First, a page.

This line from Maurice Sendak’s iconic American children’s book titled “In the Night Kitchen,” published in 1970, describes an equally fantastic— but less well known— contemporaneous tapestry designed by Ann-Mari Forsberg in 1968. Forsberg, working for the Märta Måås-Fjetterström workshop, was commissioned by the Påhlsson family, owners of the Pågens bakery of Malmö, to create a large tapestry illustrating the art of baking. The tapestry was commissioned to celebrate the opening of the company’s new bakery complex in Malmö in1969. Called “The Family Bakery” (“Familjebageriet”), the tapestry is 378 x 163 cm or about 12-1/2’ long by 5’4” tall, and is woven in a gobelin technique. The highly skilled weavers –one could almost say, “interpreters” for the design– of this piece were Aita Dahlin and Sara Richter, who wove it in 1969.
First founded as Påhlsson Bageri, the baking company was re-named in the 1950s, when they expanded from being local to becoming national bread purveyors and the fifth-largest employer in Malmö. Today there are two bakeries, in Malmö and in Gothenburg, which deliver bread and pastry to some 3500 shops in Sweden every day.
The company’s new buildings were designed by the modernist architect, Ralph Erskine. Erskine was born and schooled in England, but lived and practiced architecture in Sweden for his adult life. With a real commitment to humane architectural design, Erskine was an good fit for the ethos of the Pågens company. Today this tapestry has pride of place, hanging on a long wall in the spacious corporate offices of the family-run company. The artwork is much valued by employees and also appreciated by visitors to the building. Although the building suffered a fire in the early 2000s, this tapestry, and a number of other woven pieces also commissioned by the company, were rescued, and where necessary, treated for smoke damage. There is some fading, but generally it is in fantastic condition.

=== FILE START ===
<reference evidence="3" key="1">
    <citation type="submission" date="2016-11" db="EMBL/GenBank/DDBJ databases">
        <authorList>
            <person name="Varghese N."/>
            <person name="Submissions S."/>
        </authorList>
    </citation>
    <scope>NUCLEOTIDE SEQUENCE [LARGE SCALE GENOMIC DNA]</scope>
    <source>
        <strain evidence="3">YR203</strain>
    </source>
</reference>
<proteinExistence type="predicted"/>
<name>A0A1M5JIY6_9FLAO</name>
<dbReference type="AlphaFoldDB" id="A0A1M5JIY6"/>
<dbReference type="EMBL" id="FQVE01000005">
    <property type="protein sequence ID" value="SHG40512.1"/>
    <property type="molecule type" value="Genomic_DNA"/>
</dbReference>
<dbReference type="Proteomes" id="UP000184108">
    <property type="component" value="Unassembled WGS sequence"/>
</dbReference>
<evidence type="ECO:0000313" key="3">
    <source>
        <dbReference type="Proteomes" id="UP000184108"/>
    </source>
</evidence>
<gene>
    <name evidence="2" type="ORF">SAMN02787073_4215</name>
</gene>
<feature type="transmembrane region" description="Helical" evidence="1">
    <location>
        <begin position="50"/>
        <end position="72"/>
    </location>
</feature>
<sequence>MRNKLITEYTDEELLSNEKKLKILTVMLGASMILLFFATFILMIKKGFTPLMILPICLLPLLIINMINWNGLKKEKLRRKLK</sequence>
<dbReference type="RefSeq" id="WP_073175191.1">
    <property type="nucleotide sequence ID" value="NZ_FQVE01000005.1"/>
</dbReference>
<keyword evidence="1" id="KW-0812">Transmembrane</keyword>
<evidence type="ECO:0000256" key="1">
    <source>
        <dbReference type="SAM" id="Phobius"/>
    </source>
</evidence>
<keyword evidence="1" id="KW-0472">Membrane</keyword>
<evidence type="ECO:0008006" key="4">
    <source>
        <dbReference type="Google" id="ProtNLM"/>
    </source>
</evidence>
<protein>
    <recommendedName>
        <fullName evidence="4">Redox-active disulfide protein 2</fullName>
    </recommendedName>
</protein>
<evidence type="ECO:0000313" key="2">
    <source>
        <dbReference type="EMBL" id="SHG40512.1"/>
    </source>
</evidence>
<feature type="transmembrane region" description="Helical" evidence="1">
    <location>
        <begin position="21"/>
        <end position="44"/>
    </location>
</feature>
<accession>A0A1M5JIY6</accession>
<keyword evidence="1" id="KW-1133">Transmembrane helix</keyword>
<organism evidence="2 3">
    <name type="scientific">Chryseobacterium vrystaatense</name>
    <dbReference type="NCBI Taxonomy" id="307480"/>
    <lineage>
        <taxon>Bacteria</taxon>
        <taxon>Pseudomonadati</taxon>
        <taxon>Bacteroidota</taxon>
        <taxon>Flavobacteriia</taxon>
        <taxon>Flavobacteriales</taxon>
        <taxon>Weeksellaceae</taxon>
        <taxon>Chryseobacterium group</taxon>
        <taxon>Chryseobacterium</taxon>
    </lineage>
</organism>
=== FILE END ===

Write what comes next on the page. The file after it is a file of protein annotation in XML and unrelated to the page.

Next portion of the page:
As an artwork, the tapestry also both fits within and differs from the tradition of painted group portraits of families, and even more, of groups of workers shown with the implements of their trade — of musicians shown with their instruments, women weaving lace, men working at laborious trades, even (famously) of nightwatchman setting out on their watch. From the Renaissance on, painters have recorded daily life, and in every generation these paintings reflect the attitudes of their day about the value of work or its hardships and struggles. Here are images of a few of these kinds of genre portraits.
The Pågans tapestry certainly avoids both the ribald and brutal aspect of the earliest of these kinds of genre portraits, like the first portrait, above, and the 19th and 20th-century angst about the harsh nature of men’s labor evident in the last two. Paintings of this type tend to be either celebrations of the workers and their work (and often paid for by a guild or civic organization) or a critique of that work. “The Family Bakery” is definitely a celebration. As they might be in a children’s book, the figures here are differentiated but not highly individualized. There are nine figures shown, three of them women, five men, and one boy.
Down at the bottom center, and holding the scroll saying “Family Bakery”, is a tiny elf-like child who represents the “påg” himself. More than simply a “boy,” the Skanian name has a positive cast, meaning “lad” or cheerful young fellow. “Pågens,” then, is “the lad’s”–bakery, in this case.